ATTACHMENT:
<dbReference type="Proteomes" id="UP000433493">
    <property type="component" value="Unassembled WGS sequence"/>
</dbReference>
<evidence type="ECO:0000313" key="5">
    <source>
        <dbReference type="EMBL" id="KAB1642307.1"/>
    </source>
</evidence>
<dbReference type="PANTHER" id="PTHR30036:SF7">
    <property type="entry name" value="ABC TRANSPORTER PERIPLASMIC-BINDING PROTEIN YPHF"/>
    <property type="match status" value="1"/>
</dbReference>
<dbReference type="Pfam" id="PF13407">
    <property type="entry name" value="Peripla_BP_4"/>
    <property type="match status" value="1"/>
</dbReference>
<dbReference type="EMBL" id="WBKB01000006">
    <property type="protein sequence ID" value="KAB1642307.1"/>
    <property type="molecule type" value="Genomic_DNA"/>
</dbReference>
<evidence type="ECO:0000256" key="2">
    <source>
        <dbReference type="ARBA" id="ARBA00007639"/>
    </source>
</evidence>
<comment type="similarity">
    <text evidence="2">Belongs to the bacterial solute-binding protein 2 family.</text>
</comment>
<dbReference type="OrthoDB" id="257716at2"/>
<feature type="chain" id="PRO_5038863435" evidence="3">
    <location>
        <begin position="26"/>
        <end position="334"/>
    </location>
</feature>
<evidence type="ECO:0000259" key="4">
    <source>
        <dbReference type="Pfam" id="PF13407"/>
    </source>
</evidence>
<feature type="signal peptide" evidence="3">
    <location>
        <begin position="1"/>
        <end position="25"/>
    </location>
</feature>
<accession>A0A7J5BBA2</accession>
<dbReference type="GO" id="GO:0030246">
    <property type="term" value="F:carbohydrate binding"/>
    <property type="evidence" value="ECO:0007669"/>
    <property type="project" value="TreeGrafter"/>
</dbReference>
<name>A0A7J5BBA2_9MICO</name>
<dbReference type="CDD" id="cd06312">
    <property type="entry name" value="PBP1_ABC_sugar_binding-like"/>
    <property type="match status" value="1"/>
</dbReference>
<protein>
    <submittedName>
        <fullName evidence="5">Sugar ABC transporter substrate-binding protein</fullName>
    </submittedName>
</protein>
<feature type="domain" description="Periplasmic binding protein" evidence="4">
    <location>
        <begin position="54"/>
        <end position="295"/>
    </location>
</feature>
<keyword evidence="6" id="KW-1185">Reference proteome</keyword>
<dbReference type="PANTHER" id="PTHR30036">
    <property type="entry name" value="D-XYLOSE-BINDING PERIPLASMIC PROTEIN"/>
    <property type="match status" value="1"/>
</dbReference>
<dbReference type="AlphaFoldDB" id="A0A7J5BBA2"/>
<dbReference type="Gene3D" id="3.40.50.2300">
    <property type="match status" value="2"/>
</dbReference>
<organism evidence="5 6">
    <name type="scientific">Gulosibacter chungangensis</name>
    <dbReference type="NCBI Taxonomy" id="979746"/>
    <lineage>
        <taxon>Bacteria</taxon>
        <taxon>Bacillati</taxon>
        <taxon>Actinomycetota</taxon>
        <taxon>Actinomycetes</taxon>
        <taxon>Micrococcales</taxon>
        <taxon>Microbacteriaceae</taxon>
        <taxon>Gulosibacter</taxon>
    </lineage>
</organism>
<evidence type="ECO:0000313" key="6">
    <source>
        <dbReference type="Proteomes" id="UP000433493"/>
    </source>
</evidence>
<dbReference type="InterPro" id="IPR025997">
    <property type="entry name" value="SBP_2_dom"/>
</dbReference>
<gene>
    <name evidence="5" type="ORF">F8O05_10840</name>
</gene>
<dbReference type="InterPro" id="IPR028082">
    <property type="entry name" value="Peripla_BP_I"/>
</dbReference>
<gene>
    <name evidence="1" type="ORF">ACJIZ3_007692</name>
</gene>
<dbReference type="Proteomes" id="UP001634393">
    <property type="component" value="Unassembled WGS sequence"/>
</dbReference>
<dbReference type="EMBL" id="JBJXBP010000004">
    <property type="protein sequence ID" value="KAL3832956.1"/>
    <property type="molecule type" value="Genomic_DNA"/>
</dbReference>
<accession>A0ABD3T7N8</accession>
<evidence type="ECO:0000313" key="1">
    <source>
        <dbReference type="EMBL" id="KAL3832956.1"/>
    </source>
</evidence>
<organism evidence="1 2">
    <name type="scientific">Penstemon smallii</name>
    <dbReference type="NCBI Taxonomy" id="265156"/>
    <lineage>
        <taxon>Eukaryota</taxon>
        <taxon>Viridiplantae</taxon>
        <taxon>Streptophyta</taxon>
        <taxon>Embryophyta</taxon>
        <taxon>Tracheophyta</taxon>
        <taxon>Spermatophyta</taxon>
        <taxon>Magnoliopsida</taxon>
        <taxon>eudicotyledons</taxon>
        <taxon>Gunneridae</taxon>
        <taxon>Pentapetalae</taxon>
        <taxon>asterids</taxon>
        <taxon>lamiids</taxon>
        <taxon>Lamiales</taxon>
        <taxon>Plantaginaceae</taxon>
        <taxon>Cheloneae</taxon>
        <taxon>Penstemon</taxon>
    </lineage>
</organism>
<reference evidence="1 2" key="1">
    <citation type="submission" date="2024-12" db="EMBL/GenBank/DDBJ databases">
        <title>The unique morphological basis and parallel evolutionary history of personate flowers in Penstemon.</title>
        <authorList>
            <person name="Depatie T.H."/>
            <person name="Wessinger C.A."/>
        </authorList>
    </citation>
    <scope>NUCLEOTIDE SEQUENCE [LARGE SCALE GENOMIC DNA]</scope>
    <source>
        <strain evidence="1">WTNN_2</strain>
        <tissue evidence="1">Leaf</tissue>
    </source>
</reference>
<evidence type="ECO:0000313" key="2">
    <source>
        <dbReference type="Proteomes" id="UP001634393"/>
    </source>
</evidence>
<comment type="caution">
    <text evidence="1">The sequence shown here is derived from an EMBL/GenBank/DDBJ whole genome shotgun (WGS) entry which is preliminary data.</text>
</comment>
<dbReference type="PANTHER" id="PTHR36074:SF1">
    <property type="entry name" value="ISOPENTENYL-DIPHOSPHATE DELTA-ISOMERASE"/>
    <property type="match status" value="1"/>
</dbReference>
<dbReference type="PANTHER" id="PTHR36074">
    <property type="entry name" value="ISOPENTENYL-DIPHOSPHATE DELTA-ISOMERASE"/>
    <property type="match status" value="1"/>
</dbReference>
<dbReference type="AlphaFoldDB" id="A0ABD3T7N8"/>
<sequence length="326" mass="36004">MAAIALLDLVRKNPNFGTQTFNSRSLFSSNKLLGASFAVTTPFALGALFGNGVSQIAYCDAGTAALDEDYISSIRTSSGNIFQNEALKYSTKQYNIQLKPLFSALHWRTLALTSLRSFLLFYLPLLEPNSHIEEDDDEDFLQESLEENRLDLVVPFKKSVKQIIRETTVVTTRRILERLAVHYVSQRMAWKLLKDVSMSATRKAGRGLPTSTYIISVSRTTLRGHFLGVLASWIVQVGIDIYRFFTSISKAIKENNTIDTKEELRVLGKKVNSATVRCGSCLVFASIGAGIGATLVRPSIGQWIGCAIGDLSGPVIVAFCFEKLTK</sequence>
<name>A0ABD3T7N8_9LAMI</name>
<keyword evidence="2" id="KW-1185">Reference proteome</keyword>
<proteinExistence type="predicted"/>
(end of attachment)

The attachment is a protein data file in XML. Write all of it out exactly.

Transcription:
<dbReference type="Proteomes" id="UP000433493">
    <property type="component" value="Unassembled WGS sequence"/>
</dbReference>
<evidence type="ECO:0000313" key="5">
    <source>
        <dbReference type="EMBL" id="KAB1642307.1"/>
    </source>
</evidence>
<dbReference type="PANTHER" id="PTHR30036:SF7">
    <property type="entry name" value="ABC TRANSPORTER PERIPLASMIC-BINDING PROTEIN YPHF"/>
    <property type="match status" value="1"/>
</dbReference>
<dbReference type="Pfam" id="PF13407">
    <property type="entry name" value="Peripla_BP_4"/>
    <property type="match status" value="1"/>
</dbReference>
<dbReference type="EMBL" id="WBKB01000006">
    <property type="protein sequence ID" value="KAB1642307.1"/>
    <property type="molecule type" value="Genomic_DNA"/>
</dbReference>
<evidence type="ECO:0000256" key="2">
    <source>
        <dbReference type="ARBA" id="ARBA00007639"/>
    </source>
</evidence>
<comment type="similarity">
    <text evidence="2">Belongs to the bacterial solute-binding protein 2 family.</text>
</comment>
<dbReference type="OrthoDB" id="257716at2"/>
<feature type="chain" id="PRO_5038863435" evidence="3">
    <location>
        <begin position="26"/>
        <end position="334"/>
    </location>
</feature>
<evidence type="ECO:0000259" key="4">
    <source>
        <dbReference type="Pfam" id="PF13407"/>
    </source>
</evidence>
<feature type="signal peptide" evidence="3">
    <location>
        <begin position="1"/>
        <end position="25"/>
    </location>
</feature>
<accession>A0A7J5BBA2</accession>
<dbReference type="GO" id="GO:0030246">
    <property type="term" value="F:carbohydrate binding"/>
    <property type="evidence" value="ECO:0007669"/>
    <property type="project" value="TreeGrafter"/>
</dbReference>
<name>A0A7J5BBA2_9MICO</name>
<dbReference type="CDD" id="cd06312">
    <property type="entry name" value="PBP1_ABC_sugar_binding-like"/>
    <property type="match status" value="1"/>
</dbReference>
<protein>
    <submittedName>
        <fullName evidence="5">Sugar ABC transporter substrate-binding protein</fullName>
    </submittedName>
</protein>
<feature type="domain" description="Periplasmic binding protein" evidence="4">
    <location>
        <begin position="54"/>
        <end position="295"/>
    </location>
</feature>
<keyword evidence="6" id="KW-1185">Reference proteome</keyword>
<dbReference type="PANTHER" id="PTHR30036">
    <property type="entry name" value="D-XYLOSE-BINDING PERIPLASMIC PROTEIN"/>
    <property type="match status" value="1"/>
</dbReference>
<dbReference type="AlphaFoldDB" id="A0A7J5BBA2"/>
<dbReference type="Gene3D" id="3.40.50.2300">
    <property type="match status" value="2"/>
</dbReference>
<organism evidence="5 6">
    <name type="scientific">Gulosibacter chungangensis</name>
    <dbReference type="NCBI Taxonomy" id="979746"/>
    <lineage>
        <taxon>Bacteria</taxon>
        <taxon>Bacillati</taxon>
        <taxon>Actinomycetota</taxon>
        <taxon>Actinomycetes</taxon>
        <taxon>Micrococcales</taxon>
        <taxon>Microbacteriaceae</taxon>
        <taxon>Gulosibacter</taxon>
    </lineage>
</organism>
<evidence type="ECO:0000313" key="6">
    <source>
        <dbReference type="Proteomes" id="UP000433493"/>
    </source>
</evidence>
<dbReference type="InterPro" id="IPR025997">
    <property type="entry name" value="SBP_2_dom"/>
</dbReference>
<gene>
    <name evidence="5" type="ORF">F8O05_10840</name>
</gene>
<dbReference type="InterPro" id="IPR028082">
    <property type="entry name" value="Peripla_BP_I"/>
</dbReference>
<gene>
    <name evidence="1" type="ORF">ACJIZ3_007692</name>
</gene>
<dbReference type="Proteomes" id="UP001634393">
    <property type="component" value="Unassembled WGS sequence"/>
</dbReference>
<dbReference type="EMBL" id="JBJXBP010000004">
    <property type="protein sequence ID" value="KAL3832956.1"/>
    <property type="molecule type" value="Genomic_DNA"/>
</dbReference>
<accession>A0ABD3T7N8</accession>
<evidence type="ECO:0000313" key="1">
    <source>
        <dbReference type="EMBL" id="KAL3832956.1"/>
    </source>
</evidence>
<organism evidence="1 2">
    <name type="scientific">Penstemon smallii</name>
    <dbReference type="NCBI Taxonomy" id="265156"/>
    <lineage>
        <taxon>Eukaryota</taxon>
        <taxon>Viridiplantae</taxon>
        <taxon>Streptophyta</taxon>
        <taxon>Embryophyta</taxon>
        <taxon>Tracheophyta</taxon>
        <taxon>Spermatophyta</taxon>
        <taxon>Magnoliopsida</taxon>
        <taxon>eudicotyledons</taxon>
        <taxon>Gunneridae</taxon>
        <taxon>Pentapetalae</taxon>
        <taxon>asterids</taxon>
        <taxon>lamiids</taxon>
        <taxon>Lamiales</taxon>
        <taxon>Plantaginaceae</taxon>
        <taxon>Cheloneae</taxon>
        <taxon>Penstemon</taxon>
    </lineage>
</organism>
<reference evidence="1 2" key="1">
    <citation type="submission" date="2024-12" db="EMBL/GenBank/DDBJ databases">
        <title>The unique morphological basis and parallel evolutionary history of personate flowers in Penstemon.</title>
        <authorList>
            <person name="Depatie T.H."/>
            <person name="Wessinger C.A."/>
        </authorList>
    </citation>
    <scope>NUCLEOTIDE SEQUENCE [LARGE SCALE GENOMIC DNA]</scope>
    <source>
        <strain evidence="1">WTNN_2</strain>
        <tissue evidence="1">Leaf</tissue>
    </source>
</reference>
<evidence type="ECO:0000313" key="2">
    <source>
        <dbReference type="Proteomes" id="UP001634393"/>
    </source>
</evidence>
<comment type="caution">
    <text evidence="1">The sequence shown here is derived from an EMBL/GenBank/DDBJ whole genome shotgun (WGS) entry which is preliminary data.</text>
</comment>
<dbReference type="PANTHER" id="PTHR36074:SF1">
    <property type="entry name" value="ISOPENTENYL-DIPHOSPHATE DELTA-ISOMERASE"/>
    <property type="match status" value="1"/>
</dbReference>
<dbReference type="PANTHER" id="PTHR36074">
    <property type="entry name" value="ISOPENTENYL-DIPHOSPHATE DELTA-ISOMERASE"/>
    <property type="match status" value="1"/>
</dbReference>
<dbReference type="AlphaFoldDB" id="A0ABD3T7N8"/>
<sequence length="326" mass="36004">MAAIALLDLVRKNPNFGTQTFNSRSLFSSNKLLGASFAVTTPFALGALFGNGVSQIAYCDAGTAALDEDYISSIRTSSGNIFQNEALKYSTKQYNIQLKPLFSALHWRTLALTSLRSFLLFYLPLLEPNSHIEEDDDEDFLQESLEENRLDLVVPFKKSVKQIIRETTVVTTRRILERLAVHYVSQRMAWKLLKDVSMSATRKAGRGLPTSTYIISVSRTTLRGHFLGVLASWIVQVGIDIYRFFTSISKAIKENNTIDTKEELRVLGKKVNSATVRCGSCLVFASIGAGIGATLVRPSIGQWIGCAIGDLSGPVIVAFCFEKLTK</sequence>
<name>A0ABD3T7N8_9LAMI</name>
<keyword evidence="2" id="KW-1185">Reference proteome</keyword>
<proteinExistence type="predicted"/>